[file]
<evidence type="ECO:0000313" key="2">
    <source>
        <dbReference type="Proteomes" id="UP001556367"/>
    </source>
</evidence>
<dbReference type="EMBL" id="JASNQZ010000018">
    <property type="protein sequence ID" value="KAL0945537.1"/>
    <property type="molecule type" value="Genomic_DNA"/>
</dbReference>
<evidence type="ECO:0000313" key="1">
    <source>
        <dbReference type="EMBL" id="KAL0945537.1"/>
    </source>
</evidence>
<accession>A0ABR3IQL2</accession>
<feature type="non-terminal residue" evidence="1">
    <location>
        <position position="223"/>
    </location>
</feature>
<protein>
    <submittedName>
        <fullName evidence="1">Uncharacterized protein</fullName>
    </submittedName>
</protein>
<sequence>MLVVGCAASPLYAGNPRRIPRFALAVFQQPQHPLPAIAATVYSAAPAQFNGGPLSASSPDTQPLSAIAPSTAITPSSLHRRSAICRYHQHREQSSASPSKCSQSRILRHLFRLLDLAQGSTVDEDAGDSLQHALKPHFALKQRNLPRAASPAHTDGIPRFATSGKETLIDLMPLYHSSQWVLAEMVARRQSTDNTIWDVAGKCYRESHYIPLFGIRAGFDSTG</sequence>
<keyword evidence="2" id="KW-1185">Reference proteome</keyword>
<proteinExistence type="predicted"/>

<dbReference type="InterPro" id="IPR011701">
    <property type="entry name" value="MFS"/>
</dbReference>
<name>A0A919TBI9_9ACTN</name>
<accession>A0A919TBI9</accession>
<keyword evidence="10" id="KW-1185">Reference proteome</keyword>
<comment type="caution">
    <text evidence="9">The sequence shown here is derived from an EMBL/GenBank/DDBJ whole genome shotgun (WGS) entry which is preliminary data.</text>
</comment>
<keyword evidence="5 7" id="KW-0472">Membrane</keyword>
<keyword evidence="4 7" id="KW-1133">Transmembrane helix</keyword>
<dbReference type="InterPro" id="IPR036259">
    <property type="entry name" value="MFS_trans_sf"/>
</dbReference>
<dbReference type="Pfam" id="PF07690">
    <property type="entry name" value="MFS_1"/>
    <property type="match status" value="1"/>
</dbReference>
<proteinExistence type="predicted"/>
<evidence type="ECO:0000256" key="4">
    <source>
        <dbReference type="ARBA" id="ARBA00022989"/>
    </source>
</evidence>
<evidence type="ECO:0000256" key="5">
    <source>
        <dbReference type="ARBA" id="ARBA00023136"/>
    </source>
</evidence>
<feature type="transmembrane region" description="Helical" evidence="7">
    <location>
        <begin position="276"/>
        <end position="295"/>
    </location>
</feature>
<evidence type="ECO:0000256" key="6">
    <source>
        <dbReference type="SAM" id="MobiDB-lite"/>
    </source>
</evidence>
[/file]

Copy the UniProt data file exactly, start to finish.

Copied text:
<evidence type="ECO:0000313" key="2">
    <source>
        <dbReference type="Proteomes" id="UP001556367"/>
    </source>
</evidence>
<dbReference type="EMBL" id="JASNQZ010000018">
    <property type="protein sequence ID" value="KAL0945537.1"/>
    <property type="molecule type" value="Genomic_DNA"/>
</dbReference>
<evidence type="ECO:0000313" key="1">
    <source>
        <dbReference type="EMBL" id="KAL0945537.1"/>
    </source>
</evidence>
<accession>A0ABR3IQL2</accession>
<feature type="non-terminal residue" evidence="1">
    <location>
        <position position="223"/>
    </location>
</feature>
<protein>
    <submittedName>
        <fullName evidence="1">Uncharacterized protein</fullName>
    </submittedName>
</protein>
<sequence>MLVVGCAASPLYAGNPRRIPRFALAVFQQPQHPLPAIAATVYSAAPAQFNGGPLSASSPDTQPLSAIAPSTAITPSSLHRRSAICRYHQHREQSSASPSKCSQSRILRHLFRLLDLAQGSTVDEDAGDSLQHALKPHFALKQRNLPRAASPAHTDGIPRFATSGKETLIDLMPLYHSSQWVLAEMVARRQSTDNTIWDVAGKCYRESHYIPLFGIRAGFDSTG</sequence>
<keyword evidence="2" id="KW-1185">Reference proteome</keyword>
<proteinExistence type="predicted"/>

<dbReference type="InterPro" id="IPR011701">
    <property type="entry name" value="MFS"/>
</dbReference>
<name>A0A919TBI9_9ACTN</name>
<accession>A0A919TBI9</accession>
<keyword evidence="10" id="KW-1185">Reference proteome</keyword>
<comment type="caution">
    <text evidence="9">The sequence shown here is derived from an EMBL/GenBank/DDBJ whole genome shotgun (WGS) entry which is preliminary data.</text>
</comment>
<keyword evidence="5 7" id="KW-0472">Membrane</keyword>
<keyword evidence="4 7" id="KW-1133">Transmembrane helix</keyword>
<dbReference type="InterPro" id="IPR036259">
    <property type="entry name" value="MFS_trans_sf"/>
</dbReference>
<dbReference type="Pfam" id="PF07690">
    <property type="entry name" value="MFS_1"/>
    <property type="match status" value="1"/>
</dbReference>
<proteinExistence type="predicted"/>
<evidence type="ECO:0000256" key="4">
    <source>
        <dbReference type="ARBA" id="ARBA00022989"/>
    </source>
</evidence>
<evidence type="ECO:0000256" key="5">
    <source>
        <dbReference type="ARBA" id="ARBA00023136"/>
    </source>
</evidence>
<feature type="transmembrane region" description="Helical" evidence="7">
    <location>
        <begin position="276"/>
        <end position="295"/>
    </location>
</feature>
<evidence type="ECO:0000256" key="6">
    <source>
        <dbReference type="SAM" id="MobiDB-lite"/>
    </source>
</evidence>